In 1996, with his public image at a low ebb after a messy breakup with Mia Farrow, clarinetist and filmmaker Woody Allen set off on a tour of Europe with his New Orleans jazz band. Accompanying him were his sister, his...展开soon-to-be wife Soon-Yi Previn, and Oscar-winning documentary maker Barbara Kopple. Like Allen says as the beginning of the tour, "Theoretically, this should be fun for us."
Woody Allen has always been more widely appreciated in Europe than in the U.S., so it's no surprise that the concerts quickly provoke the kind of fan hysteria usually reserved for rock stars. This star however is clearly not comfortable with his fame. Whether he's giving a tour of his lavish hotel suite or prodding at an unexpectedly dry omelet, the director seems profoundly ill at ease and sometimes--when trapped by a crowd or harassed by a particularly persistent photographer--he appears to be both frightened and angry at the way celebrity shapes his life. The pressure to be funny on cue is the bane of any comedian's life, of course, and for Allen the seemingly endless round of receptions and parties is something to be endured, not enjoyed. In the face of this, the mutual support and affection shared by Allen and the woman he introduces as "the notorious Soon-Yi Previn" comes across as both genuine and absolutely necessary. When they are together, he is at his funniest, and his least guarded.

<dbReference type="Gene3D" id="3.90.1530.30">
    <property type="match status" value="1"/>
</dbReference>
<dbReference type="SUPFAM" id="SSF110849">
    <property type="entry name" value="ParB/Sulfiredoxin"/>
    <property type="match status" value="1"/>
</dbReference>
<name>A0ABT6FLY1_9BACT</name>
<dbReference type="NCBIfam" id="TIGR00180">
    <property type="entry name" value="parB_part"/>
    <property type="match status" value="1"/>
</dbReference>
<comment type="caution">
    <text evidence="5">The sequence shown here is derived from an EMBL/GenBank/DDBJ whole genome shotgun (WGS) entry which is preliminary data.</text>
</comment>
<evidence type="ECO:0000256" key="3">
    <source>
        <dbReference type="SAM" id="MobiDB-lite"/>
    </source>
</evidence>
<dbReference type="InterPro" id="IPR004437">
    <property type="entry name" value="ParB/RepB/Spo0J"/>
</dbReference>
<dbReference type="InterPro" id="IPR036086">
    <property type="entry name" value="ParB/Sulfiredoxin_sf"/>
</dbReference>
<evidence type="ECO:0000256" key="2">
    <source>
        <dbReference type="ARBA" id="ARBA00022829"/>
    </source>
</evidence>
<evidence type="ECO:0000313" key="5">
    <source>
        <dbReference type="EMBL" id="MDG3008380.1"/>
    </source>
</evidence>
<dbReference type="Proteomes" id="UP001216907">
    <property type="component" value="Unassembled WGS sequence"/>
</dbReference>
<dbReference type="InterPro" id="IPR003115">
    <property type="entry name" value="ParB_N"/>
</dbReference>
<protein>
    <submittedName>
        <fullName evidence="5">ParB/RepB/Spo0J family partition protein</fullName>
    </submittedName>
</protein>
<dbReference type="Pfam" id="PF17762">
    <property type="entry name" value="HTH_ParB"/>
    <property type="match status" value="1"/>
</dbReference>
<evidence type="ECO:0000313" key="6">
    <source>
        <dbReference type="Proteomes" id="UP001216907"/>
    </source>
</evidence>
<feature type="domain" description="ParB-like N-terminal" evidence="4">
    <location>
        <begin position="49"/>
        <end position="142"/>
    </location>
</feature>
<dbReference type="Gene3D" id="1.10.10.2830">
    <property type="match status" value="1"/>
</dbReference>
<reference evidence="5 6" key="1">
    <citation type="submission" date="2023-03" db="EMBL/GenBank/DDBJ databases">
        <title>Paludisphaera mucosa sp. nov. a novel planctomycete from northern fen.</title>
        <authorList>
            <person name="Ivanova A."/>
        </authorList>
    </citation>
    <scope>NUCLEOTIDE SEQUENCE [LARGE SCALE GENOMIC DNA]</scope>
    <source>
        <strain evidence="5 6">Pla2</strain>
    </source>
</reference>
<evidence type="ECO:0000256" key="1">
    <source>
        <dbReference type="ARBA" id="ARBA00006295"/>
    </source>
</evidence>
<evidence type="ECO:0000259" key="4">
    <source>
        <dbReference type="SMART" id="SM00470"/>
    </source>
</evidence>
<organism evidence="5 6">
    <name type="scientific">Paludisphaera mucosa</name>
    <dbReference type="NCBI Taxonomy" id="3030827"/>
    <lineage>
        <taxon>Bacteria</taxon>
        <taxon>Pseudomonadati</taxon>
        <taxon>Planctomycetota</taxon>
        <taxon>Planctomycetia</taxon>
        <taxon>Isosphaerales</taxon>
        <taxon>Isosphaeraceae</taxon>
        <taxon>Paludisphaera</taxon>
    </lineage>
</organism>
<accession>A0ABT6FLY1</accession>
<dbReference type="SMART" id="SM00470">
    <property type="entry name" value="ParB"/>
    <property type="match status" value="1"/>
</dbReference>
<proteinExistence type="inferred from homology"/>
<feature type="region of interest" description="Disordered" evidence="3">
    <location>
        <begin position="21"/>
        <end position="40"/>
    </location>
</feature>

What persuaded such a private artist to allow such a documentary to be made? Perhaps it was a desire to celebrate his love of music, something that appears to sustain him as much as his relationship with Soon-Yi. He may refuse to bob his head and tap his feet to please his audience, but when he launches into a soaring solo we finally see Allen at ease, transported by the thrill of playing jazz. --Simon Leake